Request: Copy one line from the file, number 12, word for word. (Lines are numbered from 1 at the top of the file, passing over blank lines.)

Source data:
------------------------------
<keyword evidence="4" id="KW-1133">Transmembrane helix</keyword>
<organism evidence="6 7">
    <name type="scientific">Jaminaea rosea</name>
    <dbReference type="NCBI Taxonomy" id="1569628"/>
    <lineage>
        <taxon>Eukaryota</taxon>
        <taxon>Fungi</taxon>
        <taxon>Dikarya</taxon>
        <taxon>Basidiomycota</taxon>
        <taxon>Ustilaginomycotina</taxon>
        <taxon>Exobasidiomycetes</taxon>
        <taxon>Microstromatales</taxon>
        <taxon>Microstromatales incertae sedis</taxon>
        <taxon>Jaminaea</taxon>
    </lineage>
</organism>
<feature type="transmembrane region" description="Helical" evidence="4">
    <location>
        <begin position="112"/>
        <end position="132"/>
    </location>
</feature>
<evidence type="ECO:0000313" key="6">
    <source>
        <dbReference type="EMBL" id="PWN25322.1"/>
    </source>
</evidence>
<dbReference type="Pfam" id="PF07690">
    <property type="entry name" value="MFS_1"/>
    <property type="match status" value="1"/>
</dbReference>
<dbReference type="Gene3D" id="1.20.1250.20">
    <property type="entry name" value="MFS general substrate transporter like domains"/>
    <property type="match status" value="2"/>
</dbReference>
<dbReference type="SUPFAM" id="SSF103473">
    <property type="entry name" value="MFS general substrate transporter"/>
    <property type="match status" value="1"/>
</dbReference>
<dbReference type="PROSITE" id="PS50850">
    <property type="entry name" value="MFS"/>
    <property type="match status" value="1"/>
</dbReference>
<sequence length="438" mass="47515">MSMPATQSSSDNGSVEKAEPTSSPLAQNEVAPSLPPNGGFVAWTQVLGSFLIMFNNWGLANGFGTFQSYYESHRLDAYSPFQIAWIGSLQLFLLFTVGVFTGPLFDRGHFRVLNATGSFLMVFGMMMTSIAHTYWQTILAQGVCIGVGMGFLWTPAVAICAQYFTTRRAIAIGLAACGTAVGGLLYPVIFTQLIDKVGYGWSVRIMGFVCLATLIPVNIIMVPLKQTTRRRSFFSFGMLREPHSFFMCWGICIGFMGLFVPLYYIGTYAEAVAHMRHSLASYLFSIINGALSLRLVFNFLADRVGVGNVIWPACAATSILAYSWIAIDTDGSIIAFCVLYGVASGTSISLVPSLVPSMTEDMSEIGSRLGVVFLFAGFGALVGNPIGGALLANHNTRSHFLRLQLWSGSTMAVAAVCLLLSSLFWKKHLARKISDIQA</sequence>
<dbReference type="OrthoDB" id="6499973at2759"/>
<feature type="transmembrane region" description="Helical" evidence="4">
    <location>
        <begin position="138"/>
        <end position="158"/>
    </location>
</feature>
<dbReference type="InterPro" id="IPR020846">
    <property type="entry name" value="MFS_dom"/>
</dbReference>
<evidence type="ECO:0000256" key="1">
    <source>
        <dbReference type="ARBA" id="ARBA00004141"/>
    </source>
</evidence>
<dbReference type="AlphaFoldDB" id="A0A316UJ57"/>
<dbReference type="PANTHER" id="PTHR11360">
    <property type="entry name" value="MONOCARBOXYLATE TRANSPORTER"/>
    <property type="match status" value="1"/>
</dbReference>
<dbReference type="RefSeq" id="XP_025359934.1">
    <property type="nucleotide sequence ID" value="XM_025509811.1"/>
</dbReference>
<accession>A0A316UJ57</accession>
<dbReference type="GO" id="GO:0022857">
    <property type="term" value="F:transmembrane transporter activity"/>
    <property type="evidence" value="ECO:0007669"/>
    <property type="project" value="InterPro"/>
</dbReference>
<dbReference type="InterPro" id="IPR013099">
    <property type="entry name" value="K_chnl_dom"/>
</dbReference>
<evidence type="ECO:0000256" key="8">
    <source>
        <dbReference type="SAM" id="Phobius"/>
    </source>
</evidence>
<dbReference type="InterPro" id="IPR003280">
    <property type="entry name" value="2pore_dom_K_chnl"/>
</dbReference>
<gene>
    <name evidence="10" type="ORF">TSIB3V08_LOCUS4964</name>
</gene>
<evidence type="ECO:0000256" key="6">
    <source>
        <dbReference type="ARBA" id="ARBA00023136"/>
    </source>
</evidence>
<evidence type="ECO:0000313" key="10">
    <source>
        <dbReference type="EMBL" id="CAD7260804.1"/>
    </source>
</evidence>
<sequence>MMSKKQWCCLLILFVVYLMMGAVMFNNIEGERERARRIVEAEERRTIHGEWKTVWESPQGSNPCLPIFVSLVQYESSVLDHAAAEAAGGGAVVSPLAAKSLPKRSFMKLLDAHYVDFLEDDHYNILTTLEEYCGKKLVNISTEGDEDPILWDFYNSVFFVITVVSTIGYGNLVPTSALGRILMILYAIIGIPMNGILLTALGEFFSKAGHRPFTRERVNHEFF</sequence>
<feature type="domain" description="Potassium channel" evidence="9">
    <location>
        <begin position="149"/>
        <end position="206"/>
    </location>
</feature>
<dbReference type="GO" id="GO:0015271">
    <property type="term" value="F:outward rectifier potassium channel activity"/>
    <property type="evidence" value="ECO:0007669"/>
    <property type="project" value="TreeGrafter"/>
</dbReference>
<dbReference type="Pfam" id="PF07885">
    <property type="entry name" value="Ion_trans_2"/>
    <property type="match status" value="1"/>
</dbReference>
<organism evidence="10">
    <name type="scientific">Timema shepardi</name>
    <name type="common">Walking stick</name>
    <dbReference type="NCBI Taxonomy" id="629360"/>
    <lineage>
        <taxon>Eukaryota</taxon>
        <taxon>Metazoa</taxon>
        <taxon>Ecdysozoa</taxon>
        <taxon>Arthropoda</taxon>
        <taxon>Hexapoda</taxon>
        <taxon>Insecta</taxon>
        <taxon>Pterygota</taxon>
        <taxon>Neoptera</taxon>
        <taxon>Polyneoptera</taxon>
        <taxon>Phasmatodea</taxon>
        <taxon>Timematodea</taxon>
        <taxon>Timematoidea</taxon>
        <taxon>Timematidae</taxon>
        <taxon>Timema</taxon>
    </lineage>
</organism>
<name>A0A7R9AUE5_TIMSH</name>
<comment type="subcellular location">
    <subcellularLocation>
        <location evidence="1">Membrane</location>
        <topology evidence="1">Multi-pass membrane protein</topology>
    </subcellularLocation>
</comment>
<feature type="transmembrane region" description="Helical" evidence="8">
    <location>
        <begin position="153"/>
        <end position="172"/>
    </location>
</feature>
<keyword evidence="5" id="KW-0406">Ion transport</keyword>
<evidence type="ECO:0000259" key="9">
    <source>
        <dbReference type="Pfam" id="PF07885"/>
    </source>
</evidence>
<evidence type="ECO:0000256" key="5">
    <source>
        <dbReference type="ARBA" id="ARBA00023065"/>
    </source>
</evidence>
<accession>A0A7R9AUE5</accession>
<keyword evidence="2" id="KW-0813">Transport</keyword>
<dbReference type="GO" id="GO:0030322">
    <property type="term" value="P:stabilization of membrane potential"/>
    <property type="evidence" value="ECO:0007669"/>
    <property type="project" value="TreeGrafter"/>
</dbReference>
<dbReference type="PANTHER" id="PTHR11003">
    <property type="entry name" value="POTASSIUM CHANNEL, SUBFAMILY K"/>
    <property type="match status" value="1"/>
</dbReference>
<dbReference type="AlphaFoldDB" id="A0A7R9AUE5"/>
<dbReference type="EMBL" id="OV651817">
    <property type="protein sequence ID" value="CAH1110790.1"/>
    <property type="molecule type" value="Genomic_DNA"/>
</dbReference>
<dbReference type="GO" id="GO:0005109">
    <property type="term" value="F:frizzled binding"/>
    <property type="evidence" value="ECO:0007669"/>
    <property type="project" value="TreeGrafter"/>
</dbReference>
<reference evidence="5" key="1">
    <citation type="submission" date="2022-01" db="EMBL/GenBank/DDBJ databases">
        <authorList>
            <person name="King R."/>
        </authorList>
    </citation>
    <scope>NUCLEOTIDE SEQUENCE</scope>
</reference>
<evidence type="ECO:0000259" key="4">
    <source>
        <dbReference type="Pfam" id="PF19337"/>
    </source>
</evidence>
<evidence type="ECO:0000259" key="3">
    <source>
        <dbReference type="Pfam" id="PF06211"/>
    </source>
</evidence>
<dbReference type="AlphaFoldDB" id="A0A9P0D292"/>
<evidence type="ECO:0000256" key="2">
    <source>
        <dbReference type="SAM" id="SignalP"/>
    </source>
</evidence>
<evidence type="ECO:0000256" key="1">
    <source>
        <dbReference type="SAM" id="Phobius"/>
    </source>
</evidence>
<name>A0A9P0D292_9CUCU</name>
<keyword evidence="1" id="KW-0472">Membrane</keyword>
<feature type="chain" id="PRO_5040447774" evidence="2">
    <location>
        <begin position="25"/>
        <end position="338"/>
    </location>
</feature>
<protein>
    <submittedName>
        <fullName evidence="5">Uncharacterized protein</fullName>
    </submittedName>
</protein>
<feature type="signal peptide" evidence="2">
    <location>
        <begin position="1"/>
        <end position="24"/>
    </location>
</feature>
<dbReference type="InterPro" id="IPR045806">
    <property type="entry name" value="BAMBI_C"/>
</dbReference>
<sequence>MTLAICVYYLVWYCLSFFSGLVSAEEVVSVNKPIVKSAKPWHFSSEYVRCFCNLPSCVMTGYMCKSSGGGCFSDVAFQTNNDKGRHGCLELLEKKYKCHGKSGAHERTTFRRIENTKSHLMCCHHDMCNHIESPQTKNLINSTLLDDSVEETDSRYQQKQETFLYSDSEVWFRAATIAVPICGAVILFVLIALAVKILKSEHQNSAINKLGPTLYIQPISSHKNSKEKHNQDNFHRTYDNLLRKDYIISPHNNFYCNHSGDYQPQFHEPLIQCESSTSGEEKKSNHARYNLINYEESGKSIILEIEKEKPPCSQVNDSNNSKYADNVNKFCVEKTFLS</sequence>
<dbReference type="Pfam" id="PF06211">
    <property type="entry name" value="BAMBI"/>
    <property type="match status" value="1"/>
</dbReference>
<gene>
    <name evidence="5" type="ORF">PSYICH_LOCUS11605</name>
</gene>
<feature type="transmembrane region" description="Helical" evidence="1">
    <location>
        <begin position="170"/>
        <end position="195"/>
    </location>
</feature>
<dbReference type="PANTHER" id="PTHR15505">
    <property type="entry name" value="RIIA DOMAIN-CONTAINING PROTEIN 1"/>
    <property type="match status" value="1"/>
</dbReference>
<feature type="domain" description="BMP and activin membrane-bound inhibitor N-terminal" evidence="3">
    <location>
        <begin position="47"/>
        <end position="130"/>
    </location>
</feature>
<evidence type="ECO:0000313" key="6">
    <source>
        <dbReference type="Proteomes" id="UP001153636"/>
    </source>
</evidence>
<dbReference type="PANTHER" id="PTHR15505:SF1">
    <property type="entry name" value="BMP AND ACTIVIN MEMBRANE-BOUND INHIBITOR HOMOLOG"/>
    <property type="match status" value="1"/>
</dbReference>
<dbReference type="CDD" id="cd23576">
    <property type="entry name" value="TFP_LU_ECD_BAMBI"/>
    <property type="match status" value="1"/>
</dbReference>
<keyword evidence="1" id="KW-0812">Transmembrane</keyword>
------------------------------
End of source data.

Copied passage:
        <taxon>Microstromatales</taxon>